BIRD GUIDING AROUND OSLO

Sunday, 26 May 2013

The sweet sound of Maridalen


Yesterday we visited Tusenfryd, the local amusement park. It has a number of quite extreme roller coasters but due to the children I had to content myself with less dangerous rides although to be honest they were extreme enough for me, although the 4 year old found them all exciting but very tame. This was all far too much adrenalin and excitement for me so I chose sleep instead of a night singer tour and planned for a pre-breakfast trip around Maridalen. Before I went to bed I had to read reports of Bittern (rørdrum) and River Warbler (elvesanger) in Akershus but when you don’t find them yourself who cares.....?

I awoke just after 4am to see that Per had sent me a message at 1am to say there was a singing Thrush Nightingale (nattergal) in Maridalen. An Oslo and, of course, Maridalen tick was waiting for me. I donned clothes and was out of the house in 5 minutes

The nightingale was pretty much the first bird I heard when I stopped at my first usual place and you would need to be deaf not to have heard the racket the bird was making even though it was a good 100 metres away. I came very close but it was singing two thirds up a birch tree and I only glimpsed it once as it just wouldn't sit in the open. No problem in making a recording of its song though.
 
At the same site two singing Marsh Warblers (myrsanger), two Icterine Warblers (gulsanger) and Garden (hagesanger) and Willow Warblers (løvsanger). Pure warbler heaven! The Marsh Warblers were singing only 25 metres from each other and a third bird in the area which was being chased was I assume a female. I managed slightly better views of these birds and also recorded the song.
singing Marsh Warbler (myrsanger) in the early morning sun. Shame it sat on the wrong side of the stem

Continuing into Maridalen I finally found the bird that officially makes it a Maridalen summer. A male Red-backed Shrike (tornskate) and after a while I noted also a secretive female. They were a definite pair and I believe are already in breeding modus. It will be a pleasure to follow their progress over the coming weeks.
undoubtedly one of my favourite birds is finally back in Maridalen- Red-backed Shrike (tornskate)



Maridalen wasn’t finished with these great birds though. The Wryneck (vendehals) sang and showed well, three brown Rosefinches (rosenfink) turned out to be two 2c.y males and a female with an obvious pair and an additional male. I finally saw (as opposed to just hearing) Long-tailed Tit (stjertmeis) this year, had more Iccy Warblers, a singing Wood Warbler (bokfink) and a bried but good view of a Honey Buzzard. The bird flew low over me as I was walking with trees on either side. I managed some pictures and then ran 300metres to try to relocate it without any trees obstructing my view but it was gone. On top of all this there were still some late migrants with four Pink-footed Geese (kortbebbgås) and three Cormorants (storskarv) heading north two months after the first of their kin began the northward migration.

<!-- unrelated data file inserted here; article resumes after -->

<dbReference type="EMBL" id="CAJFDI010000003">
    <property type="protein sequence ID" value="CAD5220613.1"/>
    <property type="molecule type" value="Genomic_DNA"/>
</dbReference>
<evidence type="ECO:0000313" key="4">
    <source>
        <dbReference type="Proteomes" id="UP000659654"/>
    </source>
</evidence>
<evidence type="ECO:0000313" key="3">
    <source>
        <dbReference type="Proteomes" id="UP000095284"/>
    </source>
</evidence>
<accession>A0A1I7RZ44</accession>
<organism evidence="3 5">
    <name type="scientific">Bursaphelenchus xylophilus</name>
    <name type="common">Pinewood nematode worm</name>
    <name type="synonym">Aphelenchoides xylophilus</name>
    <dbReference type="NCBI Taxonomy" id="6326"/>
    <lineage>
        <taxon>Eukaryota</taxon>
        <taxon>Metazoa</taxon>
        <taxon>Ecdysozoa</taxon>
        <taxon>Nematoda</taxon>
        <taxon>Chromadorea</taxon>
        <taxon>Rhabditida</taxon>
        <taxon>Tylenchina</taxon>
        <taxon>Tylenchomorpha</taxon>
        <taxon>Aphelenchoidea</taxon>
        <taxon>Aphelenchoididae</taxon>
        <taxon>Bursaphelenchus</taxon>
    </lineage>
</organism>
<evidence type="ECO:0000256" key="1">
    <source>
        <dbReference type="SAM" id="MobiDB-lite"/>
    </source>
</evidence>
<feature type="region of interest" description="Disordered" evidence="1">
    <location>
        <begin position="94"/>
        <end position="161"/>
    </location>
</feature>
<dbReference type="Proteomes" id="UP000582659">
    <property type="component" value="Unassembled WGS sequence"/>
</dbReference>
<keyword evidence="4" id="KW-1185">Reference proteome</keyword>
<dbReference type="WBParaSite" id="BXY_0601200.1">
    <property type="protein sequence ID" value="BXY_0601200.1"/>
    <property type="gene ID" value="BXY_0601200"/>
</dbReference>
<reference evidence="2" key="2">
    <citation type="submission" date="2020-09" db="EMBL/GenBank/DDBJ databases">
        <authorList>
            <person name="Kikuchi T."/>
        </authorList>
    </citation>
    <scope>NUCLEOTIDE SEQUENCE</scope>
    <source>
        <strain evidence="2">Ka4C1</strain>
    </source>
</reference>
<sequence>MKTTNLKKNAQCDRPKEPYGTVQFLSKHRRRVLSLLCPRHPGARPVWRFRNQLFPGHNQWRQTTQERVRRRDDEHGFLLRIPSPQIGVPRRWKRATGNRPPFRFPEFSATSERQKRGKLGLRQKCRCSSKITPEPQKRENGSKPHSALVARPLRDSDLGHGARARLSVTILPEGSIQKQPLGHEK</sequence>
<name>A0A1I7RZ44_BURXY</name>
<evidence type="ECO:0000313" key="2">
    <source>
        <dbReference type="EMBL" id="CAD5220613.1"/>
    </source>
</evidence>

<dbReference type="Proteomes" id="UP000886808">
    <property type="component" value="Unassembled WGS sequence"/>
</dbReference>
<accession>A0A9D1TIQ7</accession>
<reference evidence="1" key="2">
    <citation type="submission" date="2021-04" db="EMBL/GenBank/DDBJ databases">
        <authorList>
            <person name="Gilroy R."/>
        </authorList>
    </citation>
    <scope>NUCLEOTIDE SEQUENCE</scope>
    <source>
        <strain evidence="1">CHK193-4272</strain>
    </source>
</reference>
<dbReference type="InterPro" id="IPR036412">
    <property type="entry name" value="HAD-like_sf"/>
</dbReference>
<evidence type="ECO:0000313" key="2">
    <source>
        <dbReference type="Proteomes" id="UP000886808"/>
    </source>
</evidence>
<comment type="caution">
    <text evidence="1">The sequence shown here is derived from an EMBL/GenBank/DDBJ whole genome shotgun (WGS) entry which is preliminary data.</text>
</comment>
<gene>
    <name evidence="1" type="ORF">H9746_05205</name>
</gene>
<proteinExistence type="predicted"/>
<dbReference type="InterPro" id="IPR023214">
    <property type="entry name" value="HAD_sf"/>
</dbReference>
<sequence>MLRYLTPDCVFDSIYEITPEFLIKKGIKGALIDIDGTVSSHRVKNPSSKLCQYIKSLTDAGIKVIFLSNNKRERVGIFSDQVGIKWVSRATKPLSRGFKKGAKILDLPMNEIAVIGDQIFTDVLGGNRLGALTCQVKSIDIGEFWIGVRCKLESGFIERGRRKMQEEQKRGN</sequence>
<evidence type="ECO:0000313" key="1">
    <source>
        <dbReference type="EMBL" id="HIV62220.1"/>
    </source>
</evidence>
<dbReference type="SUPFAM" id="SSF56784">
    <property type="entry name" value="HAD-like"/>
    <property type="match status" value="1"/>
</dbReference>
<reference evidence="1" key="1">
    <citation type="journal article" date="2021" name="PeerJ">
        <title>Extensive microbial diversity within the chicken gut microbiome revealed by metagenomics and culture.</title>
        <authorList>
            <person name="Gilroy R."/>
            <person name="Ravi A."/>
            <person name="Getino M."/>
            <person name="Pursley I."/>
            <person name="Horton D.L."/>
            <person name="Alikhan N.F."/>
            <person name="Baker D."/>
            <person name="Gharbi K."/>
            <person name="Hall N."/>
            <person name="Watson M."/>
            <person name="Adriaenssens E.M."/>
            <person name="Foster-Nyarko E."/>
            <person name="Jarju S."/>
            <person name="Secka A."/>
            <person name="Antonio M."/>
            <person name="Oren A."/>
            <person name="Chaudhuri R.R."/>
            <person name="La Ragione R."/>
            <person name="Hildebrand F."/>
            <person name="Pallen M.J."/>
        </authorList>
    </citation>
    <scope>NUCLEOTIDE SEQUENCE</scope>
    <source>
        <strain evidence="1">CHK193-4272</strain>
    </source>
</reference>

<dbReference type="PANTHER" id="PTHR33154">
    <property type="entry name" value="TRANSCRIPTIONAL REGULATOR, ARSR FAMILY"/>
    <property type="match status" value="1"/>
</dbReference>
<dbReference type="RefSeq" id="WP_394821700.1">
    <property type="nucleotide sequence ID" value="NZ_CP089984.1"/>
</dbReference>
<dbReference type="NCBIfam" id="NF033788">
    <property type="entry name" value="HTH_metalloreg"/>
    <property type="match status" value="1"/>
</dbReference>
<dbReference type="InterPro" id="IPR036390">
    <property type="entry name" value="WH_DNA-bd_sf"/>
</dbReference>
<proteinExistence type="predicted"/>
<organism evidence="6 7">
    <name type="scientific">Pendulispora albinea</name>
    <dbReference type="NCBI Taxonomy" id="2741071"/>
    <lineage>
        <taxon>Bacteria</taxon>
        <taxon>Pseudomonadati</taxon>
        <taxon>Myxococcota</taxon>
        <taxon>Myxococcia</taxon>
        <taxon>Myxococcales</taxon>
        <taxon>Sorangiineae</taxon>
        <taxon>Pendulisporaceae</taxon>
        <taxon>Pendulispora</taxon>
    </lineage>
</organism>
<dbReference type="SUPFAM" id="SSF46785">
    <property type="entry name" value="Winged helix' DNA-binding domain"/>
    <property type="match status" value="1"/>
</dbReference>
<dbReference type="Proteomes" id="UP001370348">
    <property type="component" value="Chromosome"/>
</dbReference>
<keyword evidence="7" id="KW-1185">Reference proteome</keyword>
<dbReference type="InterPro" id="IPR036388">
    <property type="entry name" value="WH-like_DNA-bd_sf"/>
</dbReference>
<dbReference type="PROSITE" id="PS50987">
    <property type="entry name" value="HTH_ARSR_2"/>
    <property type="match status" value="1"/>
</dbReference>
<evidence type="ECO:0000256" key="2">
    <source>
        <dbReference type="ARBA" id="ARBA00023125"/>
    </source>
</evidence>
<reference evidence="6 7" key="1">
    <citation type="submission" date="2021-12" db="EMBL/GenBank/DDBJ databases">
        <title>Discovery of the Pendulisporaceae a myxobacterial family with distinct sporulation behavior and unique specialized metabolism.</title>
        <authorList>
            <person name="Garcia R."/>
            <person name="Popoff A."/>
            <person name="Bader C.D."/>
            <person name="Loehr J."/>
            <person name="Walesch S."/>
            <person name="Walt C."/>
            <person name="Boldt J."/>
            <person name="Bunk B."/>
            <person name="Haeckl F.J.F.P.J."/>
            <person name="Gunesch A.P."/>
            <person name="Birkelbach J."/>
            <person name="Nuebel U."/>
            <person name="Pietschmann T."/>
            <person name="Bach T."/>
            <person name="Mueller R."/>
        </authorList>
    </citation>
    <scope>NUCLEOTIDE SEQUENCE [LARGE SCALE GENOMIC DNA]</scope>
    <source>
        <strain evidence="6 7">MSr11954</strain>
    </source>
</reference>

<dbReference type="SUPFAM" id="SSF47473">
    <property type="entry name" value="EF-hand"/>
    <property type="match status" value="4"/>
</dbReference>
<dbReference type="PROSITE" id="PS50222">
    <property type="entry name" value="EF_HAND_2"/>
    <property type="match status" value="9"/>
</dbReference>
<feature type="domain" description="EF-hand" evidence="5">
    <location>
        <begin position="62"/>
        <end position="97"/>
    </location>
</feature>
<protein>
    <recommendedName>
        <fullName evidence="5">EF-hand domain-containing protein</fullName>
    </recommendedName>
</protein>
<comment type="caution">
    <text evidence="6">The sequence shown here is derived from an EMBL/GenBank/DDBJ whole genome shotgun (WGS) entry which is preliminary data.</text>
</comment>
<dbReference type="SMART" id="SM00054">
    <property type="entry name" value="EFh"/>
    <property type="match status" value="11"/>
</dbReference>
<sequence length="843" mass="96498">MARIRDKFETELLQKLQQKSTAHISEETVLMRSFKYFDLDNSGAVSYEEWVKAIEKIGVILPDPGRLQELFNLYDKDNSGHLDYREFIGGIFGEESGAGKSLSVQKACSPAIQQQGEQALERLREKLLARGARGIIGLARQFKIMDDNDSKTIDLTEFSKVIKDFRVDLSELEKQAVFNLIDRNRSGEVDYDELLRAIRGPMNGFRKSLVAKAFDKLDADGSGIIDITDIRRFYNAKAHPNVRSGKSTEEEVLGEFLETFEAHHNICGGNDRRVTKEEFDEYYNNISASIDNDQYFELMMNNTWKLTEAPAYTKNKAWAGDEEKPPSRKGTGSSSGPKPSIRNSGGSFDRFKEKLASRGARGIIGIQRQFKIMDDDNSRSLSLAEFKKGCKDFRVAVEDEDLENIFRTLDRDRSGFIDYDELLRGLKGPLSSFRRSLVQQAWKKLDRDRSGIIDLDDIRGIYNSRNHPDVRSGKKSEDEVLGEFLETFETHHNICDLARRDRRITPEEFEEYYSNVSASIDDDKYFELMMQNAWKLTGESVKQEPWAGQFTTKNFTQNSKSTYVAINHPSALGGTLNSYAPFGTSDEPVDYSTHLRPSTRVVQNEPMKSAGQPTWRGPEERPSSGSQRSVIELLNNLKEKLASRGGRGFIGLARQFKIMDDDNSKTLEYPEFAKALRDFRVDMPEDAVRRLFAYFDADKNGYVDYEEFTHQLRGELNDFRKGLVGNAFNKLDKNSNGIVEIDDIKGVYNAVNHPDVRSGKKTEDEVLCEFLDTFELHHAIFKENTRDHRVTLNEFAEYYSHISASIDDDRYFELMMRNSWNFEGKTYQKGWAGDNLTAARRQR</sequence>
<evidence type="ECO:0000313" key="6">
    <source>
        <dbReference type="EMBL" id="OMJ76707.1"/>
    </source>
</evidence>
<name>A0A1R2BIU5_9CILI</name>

female Honey Buzzard (vepsevåk). Sexed due to the borwn heads and more dark barring on the white flight feathers than a male would have



finally I saw a Long-tailed Tit in 2013 and got probably my best ever picture of the species

this is a pair of Common Rosefinch (rosenfink). The two birds were quite different in plumage with the foremost bird having a distinct white throat. It also had a veryt funny gait and my initial thought on seeing it was actually Bluethroat! The bird in the back sang so is a 2 cy male due to it still being brown rather than the fine red plumage an adult male has
This was MARIDALEN AT ITS BEST! No real rarities but a number of scarce summer visitors and smart birds all on the outskirts of Oslo.
This video captures the scene today. The soundtrack that accompanies the still photos was recorded on my telephone so the sound is a bit low unless you use loudspeakers.



I was then home by 9am and able to eat breakfast in the garden for the first time this year. What a great way to start the day. As we ate I could hear singing Pied Flycatcher (svarthvit fluesnapper) and Blackcap (munk) and watch the Great Tits (kjøttmeis) taking food to their hatched and noisy young. I also noticed that the willow tree in the garden where the female Lesser Spotted Woodpecker (dvergspett) had been drumming on March 26 had three fresh small woodpecker holes in it. Undoubtedly the work of the same birds none of the holes were complete so were presumably just attempts before a decision was made that this tree was not suitable. What amazes me though is that they have been able to work away at these holes without me being aware – what sort of birder am I?!

In the afternoon we were at Fornebu participating in Biomangfold Dagen (biodiversity day). A very good day was had and there were some birds with singing Rosefinch and Marsh Warbler here aswell.

Today I also managed some good flight shots of Lapwing (vipe) for the first time.

Lapwing (vipe)


it's difficult not to like a Swallow (låvesvale)


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